Drew Morton
Out of sheer coincidence, I happened to re-watch PERSONA last week (thanks to the newly released Criterion Blu-Ray). I immediately sat through the poetic compilation series that Thomas Elsaesser and his team have created around Bergman films and realized how few of them I recognized, as it had been a long time since I saw the “canon” and many of his other films had escaped my film education. Thus, I initially came into the experience having seen maybe 5 Bergman films and returned - one week later - having seen five more. I start off by noting my own subjective context because I feel that the poetic compilation is - in many ways - an aesthetic Rorschach test. For instance, watching the series in the wake of PERSONA, I immediately attempted to link “Bergman’s Bodies” with the film itself and quickly noted how the short mimicked the thematic arc of the film - without the use of narration. Specifically, the first moments capture the combination of silence and arousal that define the first “act” (for lack of a better term) of PERSONA. The opening ten minutes of PERSONA - that seminal moment in modernist cinema - begins wordlessly, with the shuttering of the camera, a subliminal frame of an erect penis, and a collage of sights. As the film progresses, Alma reveals her carnal history to the silent Elisabet. Again, that juxtaposition of silence (on behalf of one character) and sensuality. Both PERSONA and “Bergman’s Bodies” than progress into the thematic stage defined by frustration (as Alma reads Elisabet’s letter and Elsaesser cuts to suffering of Agnes in CRIES AND WHISPERS) and - later - physical harm (the broken glass in PERSONA and Elsaesser’s use of the broken glass from CRIES AND WHISPERS once again). After watching five more Bergman films, the formal and thematic net to which I approached the series obviously went wider, as “Bergman’s Bodies” also hits on the filmmaker’s thematic hallmarks of death (THE SEVENTH SEAL), Existential crisis (THE VIRGIN SPRING and Bergman’s trilogy of THROUGH A GLASS DARKLY, WINTER LIGHT, and THE SILENCE amongst many), and the search for meaning and contact through touch (another running theme of CRIES AND WHISPERS). Thus, even though Elsaesser’s project is minimalist, it does what most “good” poetic visual essays do: evokes the original film through a mimesis of re-appropriation. The one motif that I found strangely absent (or at least under defined) from Elsaesser’s series was Bergman’s repeated use of the written word. Letters and diaries often confront his characters with painful realizations. For instance, Alma’s perception of Elisabet changes in PERSONA after reading the letter; Karin seems to lose hope when she discovers her father’s diary in THROUGH A GLASS DARKLY; Marta’s letter and Agnes’s diary are at the center of both WINTER LIGHT and CRIES AND WHISPERS. Yet, this running theme hardly makes an appearance in the series (at least as it has been produced so far - hopefully there is more to come!). One final note I would like to make about the poetic compilation visual essay. I’ve already attempted to note how this series is a bit more than a compilation - there is implicit catalog of Bergman’s themes here that Elsaesser and his team systematically structure their pieces around. Is there not a way to compromise this aesthetic approach with one that is slightly overt so that such a catalog could aid in research? For instance - and I desire this each and every time I see a compilation - is it not possible to embed a subtitle track (that can be turned ON and OFF) that identifies the original source of the clips? I would imagine this would be quite the resource to the Bergman novice, a scholar who may have overlooked or forgotten a visual theme that appeared across the filmmaker’s sixty films. Again, I don’t want the visual essay format not to be poetic by needing to have an explicit argument. I’m just trying to conceptualize a range of functions each genre can play.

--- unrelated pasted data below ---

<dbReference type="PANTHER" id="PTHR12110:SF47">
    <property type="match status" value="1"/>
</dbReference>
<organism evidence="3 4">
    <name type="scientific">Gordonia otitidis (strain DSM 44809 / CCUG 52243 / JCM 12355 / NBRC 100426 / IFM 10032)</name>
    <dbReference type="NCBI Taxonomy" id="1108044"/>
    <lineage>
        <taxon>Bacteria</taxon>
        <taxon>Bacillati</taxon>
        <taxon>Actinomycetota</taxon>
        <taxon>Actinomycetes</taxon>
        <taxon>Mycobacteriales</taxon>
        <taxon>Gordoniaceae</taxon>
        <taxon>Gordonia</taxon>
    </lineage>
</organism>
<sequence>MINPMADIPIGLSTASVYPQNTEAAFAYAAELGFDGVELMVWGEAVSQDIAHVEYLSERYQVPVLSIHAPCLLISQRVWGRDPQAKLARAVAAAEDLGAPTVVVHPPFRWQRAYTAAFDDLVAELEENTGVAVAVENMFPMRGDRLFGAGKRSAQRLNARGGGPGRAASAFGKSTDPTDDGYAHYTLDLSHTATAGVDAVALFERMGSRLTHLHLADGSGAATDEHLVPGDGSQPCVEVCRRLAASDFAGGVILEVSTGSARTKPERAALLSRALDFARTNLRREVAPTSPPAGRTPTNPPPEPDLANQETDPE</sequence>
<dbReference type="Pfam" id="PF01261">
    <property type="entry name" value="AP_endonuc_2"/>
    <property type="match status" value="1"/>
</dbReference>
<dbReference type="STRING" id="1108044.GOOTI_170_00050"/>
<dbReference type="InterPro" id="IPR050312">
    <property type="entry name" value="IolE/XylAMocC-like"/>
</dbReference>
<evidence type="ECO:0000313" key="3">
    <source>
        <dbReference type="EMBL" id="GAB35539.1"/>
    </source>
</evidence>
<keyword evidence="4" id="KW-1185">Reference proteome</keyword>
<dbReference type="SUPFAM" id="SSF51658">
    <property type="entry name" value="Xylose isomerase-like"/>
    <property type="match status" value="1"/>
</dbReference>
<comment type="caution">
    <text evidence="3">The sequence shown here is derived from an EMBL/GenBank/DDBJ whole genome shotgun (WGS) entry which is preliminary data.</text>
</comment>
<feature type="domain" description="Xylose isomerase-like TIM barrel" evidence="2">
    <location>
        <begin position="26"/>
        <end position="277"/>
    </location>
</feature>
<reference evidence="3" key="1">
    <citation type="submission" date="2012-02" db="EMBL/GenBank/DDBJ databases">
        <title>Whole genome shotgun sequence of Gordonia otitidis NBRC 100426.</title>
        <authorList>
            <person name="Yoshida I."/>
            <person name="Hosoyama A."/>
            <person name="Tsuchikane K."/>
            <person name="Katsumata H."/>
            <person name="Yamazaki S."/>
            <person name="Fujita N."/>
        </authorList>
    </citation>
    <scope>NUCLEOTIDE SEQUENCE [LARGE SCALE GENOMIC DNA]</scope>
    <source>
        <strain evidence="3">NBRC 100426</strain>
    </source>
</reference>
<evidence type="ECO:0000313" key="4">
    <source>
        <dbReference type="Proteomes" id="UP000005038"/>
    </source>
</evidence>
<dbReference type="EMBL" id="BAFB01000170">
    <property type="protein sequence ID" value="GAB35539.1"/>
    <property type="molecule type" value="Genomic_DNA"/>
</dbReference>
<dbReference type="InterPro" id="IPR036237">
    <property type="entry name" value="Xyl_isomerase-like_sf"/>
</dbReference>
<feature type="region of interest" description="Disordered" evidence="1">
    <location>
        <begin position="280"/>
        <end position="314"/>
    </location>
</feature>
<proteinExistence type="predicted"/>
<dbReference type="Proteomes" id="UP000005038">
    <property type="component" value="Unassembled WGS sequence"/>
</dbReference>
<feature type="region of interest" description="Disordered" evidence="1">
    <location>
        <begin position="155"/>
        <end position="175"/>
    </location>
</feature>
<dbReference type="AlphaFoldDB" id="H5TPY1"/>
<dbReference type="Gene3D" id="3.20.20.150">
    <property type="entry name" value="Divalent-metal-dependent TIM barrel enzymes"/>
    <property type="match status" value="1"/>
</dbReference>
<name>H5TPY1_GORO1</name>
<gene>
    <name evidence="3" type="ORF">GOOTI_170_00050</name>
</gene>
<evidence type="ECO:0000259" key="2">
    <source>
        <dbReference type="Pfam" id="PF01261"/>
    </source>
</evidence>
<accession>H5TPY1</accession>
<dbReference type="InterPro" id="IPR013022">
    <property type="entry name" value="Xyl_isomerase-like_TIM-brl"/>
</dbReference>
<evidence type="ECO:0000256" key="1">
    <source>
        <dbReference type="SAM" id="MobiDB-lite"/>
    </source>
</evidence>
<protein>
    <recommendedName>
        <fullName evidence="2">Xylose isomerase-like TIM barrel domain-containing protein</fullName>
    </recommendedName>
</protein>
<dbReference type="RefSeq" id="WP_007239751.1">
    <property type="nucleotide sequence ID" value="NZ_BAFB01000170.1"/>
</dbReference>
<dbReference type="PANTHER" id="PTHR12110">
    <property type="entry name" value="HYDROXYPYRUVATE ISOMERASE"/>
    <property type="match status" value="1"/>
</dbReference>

Image from GENTLEMEN PREFER BLONDES (Howard Hawks, 1953)
Nelson Carvajal
[in]Transition is going to be another great resource for the video essay form and a heightened dialogue among its practitioners and viewers. I look forward to this endeavor.